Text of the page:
An evaluation of semiconductor processing fluids


by Carl Newberg


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The need for ultra-pure chemicals in the processing of semiconductors is well known. One factor of contamination is the level of trace dissolved metallic contaminants in semiconductor processing fluids. In particular, levels of iron, zinc, aluminum and sodium are considered contaminants for some critical semiconductor processes. It has been found that one source of this metallic contamination in those fluids is the pump and tubing used to move the fluid from the processing tanks, through filtration systems and into/out of storage tanks.

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One solution to this problem has been the development of pumps made out of only PTFE and/or PFA. The use of PTFE pumps has resulted in a significant decrease in extractable metal ionic contamination. Figure 1 is a graph obtained from one maker of PTFE pumps showing experimental results of an analysis of iron in recirculating hydrofluoric acid when a PTFE pump was installed. Figure 2 shows similar results for zinc, aluminum and sodium in an ammonia generator. In both cases metallic contamination levels dropped significantly when a PTFE pump was installed.

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One concern related to the use of a PTFE pump has been the issue of static electricity being induced into the fluids. That static charge could then cause device damage through ESD; or more catastrophically, a fire/explosion hazard when flammable fluids are used. Many flammable fluids are used in the semiconductor processing industry, such as isopropyl alcohol (IPA), methanol and various solutions used for photoresist strip operations, etc.

A literature search revealed very little regarding charge generation/ storage in fluids. Yatsuzuke1 performed experiments where pure water was rolled down Teflon sheets. The amount of charge developed in the water droplets was measured, and an electrostatic voltmeter was used to measure the resulting charge on the Teflon sheets. This experiment showed that charge could be introduced into the fluid as well as into the Teflon when fluid was transported across a Teflon surface.

Davies and Gerkin2 investigated the propensity for a flammable fluid to generate enough static charge to ignite when it contacted a grounded metal object.

Very little work has been done to investigate other processing fluids, as well as these fluids in a pumping operation, so a set of experiments was developed to measure the voltage present in various common semiconductor processing fluids when pumped through a PTFE pump and tubing.

This paper will document an investigation of the voltage generation in six different semiconductor processing fluids—air, deionized water, methanol, isopropanol, an aqueous ash residue remover and a solvent-based photoresist stripper/ash remover—as they are pumped through a PTFE pump and tubing.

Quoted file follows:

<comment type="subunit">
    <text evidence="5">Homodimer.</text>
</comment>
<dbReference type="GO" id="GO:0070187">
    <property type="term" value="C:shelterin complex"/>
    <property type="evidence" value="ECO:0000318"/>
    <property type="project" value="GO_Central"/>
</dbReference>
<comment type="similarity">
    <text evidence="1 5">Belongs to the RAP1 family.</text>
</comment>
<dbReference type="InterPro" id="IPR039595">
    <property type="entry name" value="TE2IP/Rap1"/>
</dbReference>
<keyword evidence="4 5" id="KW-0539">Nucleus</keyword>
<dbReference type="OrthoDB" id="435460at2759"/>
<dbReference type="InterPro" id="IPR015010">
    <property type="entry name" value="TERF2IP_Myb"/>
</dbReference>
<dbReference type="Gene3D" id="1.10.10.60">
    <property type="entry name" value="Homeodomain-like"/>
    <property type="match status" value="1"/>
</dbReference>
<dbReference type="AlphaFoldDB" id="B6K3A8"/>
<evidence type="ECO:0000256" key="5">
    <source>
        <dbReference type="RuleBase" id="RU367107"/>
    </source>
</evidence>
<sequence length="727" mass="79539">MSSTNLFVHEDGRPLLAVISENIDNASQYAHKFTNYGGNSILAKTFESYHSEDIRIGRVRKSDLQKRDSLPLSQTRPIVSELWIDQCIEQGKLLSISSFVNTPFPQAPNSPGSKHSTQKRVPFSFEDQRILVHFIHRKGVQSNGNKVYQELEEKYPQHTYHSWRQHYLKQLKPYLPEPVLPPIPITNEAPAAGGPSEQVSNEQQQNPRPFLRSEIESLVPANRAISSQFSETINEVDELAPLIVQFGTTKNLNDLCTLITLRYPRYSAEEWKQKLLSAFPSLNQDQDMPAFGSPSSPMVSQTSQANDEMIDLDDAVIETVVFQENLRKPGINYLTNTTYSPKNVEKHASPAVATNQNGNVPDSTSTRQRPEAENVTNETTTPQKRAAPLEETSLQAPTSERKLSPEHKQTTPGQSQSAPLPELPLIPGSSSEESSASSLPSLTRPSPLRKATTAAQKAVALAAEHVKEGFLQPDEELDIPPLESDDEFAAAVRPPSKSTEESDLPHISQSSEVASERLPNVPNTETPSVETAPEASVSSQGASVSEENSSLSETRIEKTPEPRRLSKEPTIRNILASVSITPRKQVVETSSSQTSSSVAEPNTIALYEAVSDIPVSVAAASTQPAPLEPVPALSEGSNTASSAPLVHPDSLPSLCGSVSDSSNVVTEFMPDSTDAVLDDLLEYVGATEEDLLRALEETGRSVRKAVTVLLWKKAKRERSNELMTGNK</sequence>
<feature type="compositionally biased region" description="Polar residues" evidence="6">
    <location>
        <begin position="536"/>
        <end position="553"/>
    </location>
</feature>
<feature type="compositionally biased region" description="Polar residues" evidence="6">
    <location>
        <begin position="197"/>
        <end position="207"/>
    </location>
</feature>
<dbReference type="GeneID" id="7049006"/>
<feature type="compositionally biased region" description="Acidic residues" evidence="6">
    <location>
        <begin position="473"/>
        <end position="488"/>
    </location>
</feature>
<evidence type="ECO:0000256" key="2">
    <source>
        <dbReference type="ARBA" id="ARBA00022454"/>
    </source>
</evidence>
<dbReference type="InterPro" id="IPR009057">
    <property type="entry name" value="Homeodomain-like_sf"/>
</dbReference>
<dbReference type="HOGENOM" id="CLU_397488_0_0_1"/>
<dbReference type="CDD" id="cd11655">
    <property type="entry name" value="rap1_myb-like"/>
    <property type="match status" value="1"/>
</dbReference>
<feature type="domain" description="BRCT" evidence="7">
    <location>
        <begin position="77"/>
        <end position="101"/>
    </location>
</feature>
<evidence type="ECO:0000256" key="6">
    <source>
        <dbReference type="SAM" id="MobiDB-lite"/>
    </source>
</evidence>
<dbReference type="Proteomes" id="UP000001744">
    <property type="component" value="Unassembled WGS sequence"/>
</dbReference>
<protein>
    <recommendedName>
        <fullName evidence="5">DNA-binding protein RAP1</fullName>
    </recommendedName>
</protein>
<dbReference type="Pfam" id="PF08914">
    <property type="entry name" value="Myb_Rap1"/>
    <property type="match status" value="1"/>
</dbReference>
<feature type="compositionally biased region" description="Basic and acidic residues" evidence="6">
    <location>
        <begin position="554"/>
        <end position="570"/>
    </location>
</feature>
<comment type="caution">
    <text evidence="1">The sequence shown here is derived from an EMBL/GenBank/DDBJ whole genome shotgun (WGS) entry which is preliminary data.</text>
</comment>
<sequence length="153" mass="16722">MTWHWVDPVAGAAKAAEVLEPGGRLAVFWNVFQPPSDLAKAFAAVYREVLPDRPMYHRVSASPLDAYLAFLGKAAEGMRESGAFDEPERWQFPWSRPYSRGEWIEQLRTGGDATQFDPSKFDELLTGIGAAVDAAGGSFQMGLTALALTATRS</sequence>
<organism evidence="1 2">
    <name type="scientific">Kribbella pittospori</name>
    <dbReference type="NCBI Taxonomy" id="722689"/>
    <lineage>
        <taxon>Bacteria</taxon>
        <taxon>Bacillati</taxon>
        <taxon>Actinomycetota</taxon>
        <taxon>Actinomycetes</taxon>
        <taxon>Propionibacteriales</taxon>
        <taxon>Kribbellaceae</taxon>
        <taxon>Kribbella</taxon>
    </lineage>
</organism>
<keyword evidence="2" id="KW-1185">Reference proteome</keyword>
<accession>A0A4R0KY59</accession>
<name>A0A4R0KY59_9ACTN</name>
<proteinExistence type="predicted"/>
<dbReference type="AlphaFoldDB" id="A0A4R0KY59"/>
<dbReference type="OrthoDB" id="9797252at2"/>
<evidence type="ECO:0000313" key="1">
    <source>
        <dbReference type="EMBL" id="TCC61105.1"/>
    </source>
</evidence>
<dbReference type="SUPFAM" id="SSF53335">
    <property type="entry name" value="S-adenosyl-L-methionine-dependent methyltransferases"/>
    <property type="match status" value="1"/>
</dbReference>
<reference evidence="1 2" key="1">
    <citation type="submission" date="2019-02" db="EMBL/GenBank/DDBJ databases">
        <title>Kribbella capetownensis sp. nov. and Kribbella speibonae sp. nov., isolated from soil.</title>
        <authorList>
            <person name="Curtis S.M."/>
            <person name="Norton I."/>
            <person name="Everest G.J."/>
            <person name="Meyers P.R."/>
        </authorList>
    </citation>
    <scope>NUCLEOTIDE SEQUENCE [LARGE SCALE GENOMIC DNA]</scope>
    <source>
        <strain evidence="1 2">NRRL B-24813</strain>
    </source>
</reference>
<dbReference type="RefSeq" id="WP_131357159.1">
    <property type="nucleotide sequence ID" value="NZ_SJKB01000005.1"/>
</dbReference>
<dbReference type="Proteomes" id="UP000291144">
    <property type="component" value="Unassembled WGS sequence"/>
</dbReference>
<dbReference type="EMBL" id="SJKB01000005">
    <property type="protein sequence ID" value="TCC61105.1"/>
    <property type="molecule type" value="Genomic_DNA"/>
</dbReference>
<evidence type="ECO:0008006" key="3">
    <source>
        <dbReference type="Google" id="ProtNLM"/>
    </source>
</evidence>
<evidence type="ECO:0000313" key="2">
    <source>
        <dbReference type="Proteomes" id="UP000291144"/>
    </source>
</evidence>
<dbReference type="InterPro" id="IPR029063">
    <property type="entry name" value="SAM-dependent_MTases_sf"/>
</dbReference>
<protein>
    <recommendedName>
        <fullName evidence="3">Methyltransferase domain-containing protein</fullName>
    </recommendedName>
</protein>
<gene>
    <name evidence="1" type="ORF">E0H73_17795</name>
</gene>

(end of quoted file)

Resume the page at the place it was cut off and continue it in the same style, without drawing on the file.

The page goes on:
Experimental procedure
Resistivity of test fluids. Because the ability of a material to conduct electrical current is paramount to understanding its performance in a pumping system, the electrical resistivity of the different fluids was measured. A cylindrical resistivity cell and a Keithley Model 156a electrometer/high resistance meter were used for these measurements. The resistance was measured, and the resistivity calculated via the geometry of the cell. The data from this testing is included as Table 1. Based upon this data, it was concluded that fluids (with the exception of air), were in the low static dissipative range, and will conduct electricity.

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Voltage generation measurements during the pumping operation. Conditions in the laboratory during the voltage measurements included an approximate 100 ft/min airflow over the test apparatus to simulate the airflow in a fume hood. The ambient temperature was 70 to 73 degrees F, and the relative humidity was 39 to 44 percent RH.

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A PTFE pump was supplied that had been modified slightly for this testing. Two holes were tapped into the dry side of the baffles to allow insertion of a metal “antenna” to measure the fields generated during operation of the PTFE pump (see Figure 3). Measurement of the voltage induced into the metal antenna by the field generated from the moving parts of the PTFE pump was measured with two different voltage measuring apparatus during a dry pumping operation.

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A Novx Model 5000 remote probe was used first to measure the voltage induced in the antenna. Figure 4 is a graph of the data obtained from one of these tests in one of the two chambers. The voltages measured using this technique were significantly lower than expected.

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The pump was connected to tubing in a configuration that allowed a continuous circulation of the fluid under test (see Figure 5). Voltage generation experiments were made by pumping the fluid through the system and measuring the voltage induced on the metal rods inserted into the fluid at three different points in the circuit (test points 1, 2 & 3 in Figure 5). The Novx 5000 remote probe was used for these measurements. A verification of the voltage using a Trek 541 was performed on several initial measurements. The data obtained with the Novx 5000 remote probe and the Trek 541 was nearly identical. The air actuated pump was run during these tests with a supplied air pressure of 30 to 40 psi. The system was first run with air only being pumped through the system. Figure 6 is a representative graph of the voltage measured at test point 1 while the air is pumped through the system.